i'm probably a bad person for not doing this, and having my stuff delivered. it costs more, that's the thing. i do get most of my veggies from locally owned, operated and often grown farmer's markets, but the schedule is so hard here. it's ironic: urban living is actually better for this than suburban, despite our closer proximity to many farms. all the urban farmer's markets i've been to have been "walkable" for the local consumers, and one truck moves all the food. here, i have to drive to the city or country for a good market, sort of reducing the good of lowering my environmental impact by buying local food. still, i try to work in as much of that as i can. and grow my own, of course. have you heard of the 1/100 rule? you could probably do it year round in VA, if you have the space. one meal a day, every day, grown from within walkable distance, like your back yard or community plot. it's tricky and fun to try to conform to it.

my composting spaces are large; i have three of them. plus the kitchen container, emptied every day or so. i have one for just leaves (direct mulch) and another with two parts, this year and last year, where the food and cultivar wastes go. the leaf/mulch pile allows me to reduce the amount of volunteer and weed spawn when i use the mulch. the two year pile (which often has a bed of third year at the base) is used to improve soil and in new plantings. the soil from this year's two year pile was like chocolate. perfect loam, fluffy and moist. /brags

Vienne said...

I don't believe that anything at all is NOT the work of a witch. Every act is sacred = ur doin' it rite.

Teacats said...

I believe fully in the daily work of Practical Magic. Cleaning, choosing food, cooking and creating a home -- after all -- wasn't the hearth the first true altar of the home? Now the stove and microwave and fridge join in too! LOL! And working in the garden too! Have a couple of green patio-size tomatoes on my plants out front -- and lots of fresh basil to use today. There are sweet onions just in the door (from the store I do admit) -- and a large of French onion soup may be in the making.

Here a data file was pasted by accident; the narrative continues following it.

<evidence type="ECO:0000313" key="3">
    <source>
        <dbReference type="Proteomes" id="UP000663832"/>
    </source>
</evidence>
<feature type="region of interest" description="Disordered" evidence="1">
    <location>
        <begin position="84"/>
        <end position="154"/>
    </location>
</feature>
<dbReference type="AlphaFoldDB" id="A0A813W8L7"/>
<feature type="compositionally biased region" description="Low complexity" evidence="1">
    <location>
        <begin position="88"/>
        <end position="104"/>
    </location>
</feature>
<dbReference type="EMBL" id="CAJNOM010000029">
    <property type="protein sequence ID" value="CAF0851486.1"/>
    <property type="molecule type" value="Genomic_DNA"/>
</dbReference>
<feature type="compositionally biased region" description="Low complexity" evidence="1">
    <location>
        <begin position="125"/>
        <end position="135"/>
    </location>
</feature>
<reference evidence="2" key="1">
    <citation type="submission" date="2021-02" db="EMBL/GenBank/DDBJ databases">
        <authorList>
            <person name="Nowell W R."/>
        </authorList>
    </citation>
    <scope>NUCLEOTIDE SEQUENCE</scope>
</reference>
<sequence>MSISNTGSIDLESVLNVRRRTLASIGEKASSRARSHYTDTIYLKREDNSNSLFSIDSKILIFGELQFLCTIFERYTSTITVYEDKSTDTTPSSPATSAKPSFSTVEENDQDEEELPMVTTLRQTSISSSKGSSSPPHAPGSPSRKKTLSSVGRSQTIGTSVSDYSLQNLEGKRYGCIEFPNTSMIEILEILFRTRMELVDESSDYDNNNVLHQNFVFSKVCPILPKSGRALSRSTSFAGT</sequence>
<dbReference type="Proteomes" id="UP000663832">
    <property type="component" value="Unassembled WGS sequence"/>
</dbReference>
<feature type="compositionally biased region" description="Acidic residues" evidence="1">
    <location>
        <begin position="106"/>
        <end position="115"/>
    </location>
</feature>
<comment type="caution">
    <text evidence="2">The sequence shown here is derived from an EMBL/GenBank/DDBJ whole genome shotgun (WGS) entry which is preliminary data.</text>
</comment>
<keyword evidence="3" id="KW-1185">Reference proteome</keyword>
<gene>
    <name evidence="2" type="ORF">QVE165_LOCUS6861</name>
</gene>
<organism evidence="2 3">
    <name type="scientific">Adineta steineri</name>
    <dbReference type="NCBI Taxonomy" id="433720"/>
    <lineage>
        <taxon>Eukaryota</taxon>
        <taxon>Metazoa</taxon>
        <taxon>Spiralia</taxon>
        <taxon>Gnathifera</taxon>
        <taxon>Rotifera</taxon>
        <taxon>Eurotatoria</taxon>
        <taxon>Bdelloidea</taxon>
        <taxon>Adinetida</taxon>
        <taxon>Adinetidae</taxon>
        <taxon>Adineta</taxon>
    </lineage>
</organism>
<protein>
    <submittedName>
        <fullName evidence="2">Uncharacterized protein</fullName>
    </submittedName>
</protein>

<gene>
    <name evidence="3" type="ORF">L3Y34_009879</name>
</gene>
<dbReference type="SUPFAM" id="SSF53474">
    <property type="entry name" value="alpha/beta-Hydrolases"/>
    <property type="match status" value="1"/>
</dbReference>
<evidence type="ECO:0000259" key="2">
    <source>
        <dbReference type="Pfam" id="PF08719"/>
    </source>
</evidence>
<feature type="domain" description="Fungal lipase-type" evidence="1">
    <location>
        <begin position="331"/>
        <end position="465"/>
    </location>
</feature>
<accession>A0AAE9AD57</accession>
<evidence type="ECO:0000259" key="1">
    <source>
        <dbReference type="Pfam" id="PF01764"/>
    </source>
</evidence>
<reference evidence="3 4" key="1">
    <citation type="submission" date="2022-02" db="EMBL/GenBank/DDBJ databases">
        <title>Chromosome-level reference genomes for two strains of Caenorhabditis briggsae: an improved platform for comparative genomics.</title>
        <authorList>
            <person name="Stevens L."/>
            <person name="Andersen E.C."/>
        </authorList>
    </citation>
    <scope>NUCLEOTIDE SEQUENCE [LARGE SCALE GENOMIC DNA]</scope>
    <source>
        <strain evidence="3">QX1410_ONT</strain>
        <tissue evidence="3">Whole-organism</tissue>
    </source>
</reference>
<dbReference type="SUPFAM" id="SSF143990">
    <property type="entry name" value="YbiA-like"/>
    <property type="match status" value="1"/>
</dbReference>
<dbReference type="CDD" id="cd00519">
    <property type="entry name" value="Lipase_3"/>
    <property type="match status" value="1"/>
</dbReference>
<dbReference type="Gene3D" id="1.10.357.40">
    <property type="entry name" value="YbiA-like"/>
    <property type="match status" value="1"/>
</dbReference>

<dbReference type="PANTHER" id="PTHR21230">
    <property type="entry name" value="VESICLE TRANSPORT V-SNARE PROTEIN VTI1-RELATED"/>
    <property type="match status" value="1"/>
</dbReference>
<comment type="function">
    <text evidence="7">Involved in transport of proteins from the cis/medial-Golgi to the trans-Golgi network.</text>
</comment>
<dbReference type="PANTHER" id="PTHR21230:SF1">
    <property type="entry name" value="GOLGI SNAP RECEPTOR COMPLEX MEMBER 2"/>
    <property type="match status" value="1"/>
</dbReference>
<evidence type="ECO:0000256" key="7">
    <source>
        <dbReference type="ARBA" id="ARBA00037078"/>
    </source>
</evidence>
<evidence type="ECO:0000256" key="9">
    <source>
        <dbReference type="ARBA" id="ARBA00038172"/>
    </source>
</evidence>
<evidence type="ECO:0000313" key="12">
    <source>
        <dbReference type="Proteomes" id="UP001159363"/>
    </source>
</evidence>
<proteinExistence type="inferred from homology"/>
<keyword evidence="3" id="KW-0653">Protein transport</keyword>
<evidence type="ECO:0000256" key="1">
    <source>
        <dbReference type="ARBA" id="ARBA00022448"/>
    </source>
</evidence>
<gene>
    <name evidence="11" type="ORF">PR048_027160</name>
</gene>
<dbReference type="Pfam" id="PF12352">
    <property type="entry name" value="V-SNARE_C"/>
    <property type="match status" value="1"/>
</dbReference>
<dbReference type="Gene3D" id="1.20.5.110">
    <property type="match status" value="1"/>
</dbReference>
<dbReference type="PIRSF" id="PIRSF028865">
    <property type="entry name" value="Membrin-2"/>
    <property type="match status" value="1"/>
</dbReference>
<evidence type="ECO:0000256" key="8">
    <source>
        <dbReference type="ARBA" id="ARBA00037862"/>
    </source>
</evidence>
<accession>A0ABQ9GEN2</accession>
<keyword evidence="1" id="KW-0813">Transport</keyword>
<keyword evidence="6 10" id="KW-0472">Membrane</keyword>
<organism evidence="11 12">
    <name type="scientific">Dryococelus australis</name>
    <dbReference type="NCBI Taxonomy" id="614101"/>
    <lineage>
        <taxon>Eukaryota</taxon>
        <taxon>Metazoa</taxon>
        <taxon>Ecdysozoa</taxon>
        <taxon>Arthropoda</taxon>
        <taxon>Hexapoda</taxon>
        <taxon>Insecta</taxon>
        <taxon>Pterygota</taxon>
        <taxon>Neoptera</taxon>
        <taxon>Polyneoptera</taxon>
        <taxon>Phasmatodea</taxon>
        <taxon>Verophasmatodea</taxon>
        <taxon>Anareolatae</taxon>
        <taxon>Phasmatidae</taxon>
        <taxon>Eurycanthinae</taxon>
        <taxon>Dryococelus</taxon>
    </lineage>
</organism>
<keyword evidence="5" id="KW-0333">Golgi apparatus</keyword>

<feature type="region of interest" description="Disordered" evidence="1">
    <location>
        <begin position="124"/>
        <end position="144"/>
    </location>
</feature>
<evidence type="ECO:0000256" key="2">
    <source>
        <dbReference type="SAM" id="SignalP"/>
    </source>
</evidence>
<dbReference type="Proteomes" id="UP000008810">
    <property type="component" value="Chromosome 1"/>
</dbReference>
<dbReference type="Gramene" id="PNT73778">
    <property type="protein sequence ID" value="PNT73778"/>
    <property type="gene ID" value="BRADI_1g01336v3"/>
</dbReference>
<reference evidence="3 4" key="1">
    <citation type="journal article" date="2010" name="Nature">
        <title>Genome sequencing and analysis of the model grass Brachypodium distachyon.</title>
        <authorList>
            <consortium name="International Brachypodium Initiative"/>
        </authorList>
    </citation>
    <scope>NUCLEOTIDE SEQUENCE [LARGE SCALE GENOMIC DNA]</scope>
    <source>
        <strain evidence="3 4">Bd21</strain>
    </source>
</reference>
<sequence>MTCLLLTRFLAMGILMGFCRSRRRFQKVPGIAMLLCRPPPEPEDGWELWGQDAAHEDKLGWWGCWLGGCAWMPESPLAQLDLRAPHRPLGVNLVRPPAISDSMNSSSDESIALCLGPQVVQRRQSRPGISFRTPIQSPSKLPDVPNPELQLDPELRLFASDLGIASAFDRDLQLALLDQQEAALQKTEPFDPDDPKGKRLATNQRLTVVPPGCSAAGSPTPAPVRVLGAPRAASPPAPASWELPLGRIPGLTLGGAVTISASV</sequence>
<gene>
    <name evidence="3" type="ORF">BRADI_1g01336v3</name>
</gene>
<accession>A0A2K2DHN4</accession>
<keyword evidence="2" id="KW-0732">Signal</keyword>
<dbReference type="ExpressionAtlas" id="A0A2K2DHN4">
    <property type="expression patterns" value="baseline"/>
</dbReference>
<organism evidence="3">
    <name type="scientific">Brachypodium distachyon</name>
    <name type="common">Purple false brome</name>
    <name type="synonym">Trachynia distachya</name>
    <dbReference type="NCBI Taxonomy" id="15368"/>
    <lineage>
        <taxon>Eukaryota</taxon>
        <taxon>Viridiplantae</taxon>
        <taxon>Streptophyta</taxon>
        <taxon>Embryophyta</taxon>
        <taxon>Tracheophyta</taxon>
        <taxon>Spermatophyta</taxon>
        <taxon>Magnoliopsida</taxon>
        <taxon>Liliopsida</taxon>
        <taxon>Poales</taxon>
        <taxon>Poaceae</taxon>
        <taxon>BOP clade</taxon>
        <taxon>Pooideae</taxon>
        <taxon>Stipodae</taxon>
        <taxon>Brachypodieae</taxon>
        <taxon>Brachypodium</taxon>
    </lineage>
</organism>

Jan at Rosemary Cottage

Lavanah said...

There is very little that I could add to Teacats/Jans comment, except: if you are a witch, and there is something that you do, do it regularly as part of your life, what you are doing is witches work.

Lisa said...

I just love this post. Thank you!

Teacats said...

Lavanah: Thanks for the nice thought! Needed that this morning -- it is often hard to explain how fascinated I am with folks' realtionship to their house/house -- and how their whole spiritual being is reflected (or NOT) in their dwelling. Here are a couple of my fav books: "Spiritual Housecleaning" by Kathryn L. Robyn. "Spirit of the Home" by Jane Alexander. "Goddess at Home" by A. Brownwyn Llewellyn. Each one really speaks to me!

Jan at Rosemary Cottage

Hecate said...

how their whole spiritual being is reflected (or NOT) in their dwelling

With my Moon in Taurus, my relationship w my house and garden is a whole lot deeper and a much bigger part of my spiritual practice than most people understand. I had drinks on Friday w a friend who was going on about how my home and garden were so integrated and were such a reflection of me, and I wanted to say, "Well, duh."

Marya said...

It is all part of turning the wheel and paying attention to what matters isn't it? Thanks for the mention.

Chatters said...

What a great post, really enjoyed reading this and completely agree.

I try to buy everything I can from the local farmer but some things have to come from the supermarket which I don't like, I'm working on it.

I really like that you see what you get delivered and work with it.

Teacats said...

Just found this website of an amazing sculptor -- although the prices are truly breathtaking -- I can truly appreciate his work!

Can you imagine one or two (or more!) of his sculptures in a garden and a pond?

Jan at Rosemary Cottage

Hecate said...


Damn. I wish you hadn't directed me there. Now I really WANT about a dozen of those way-too-pricey sculptures!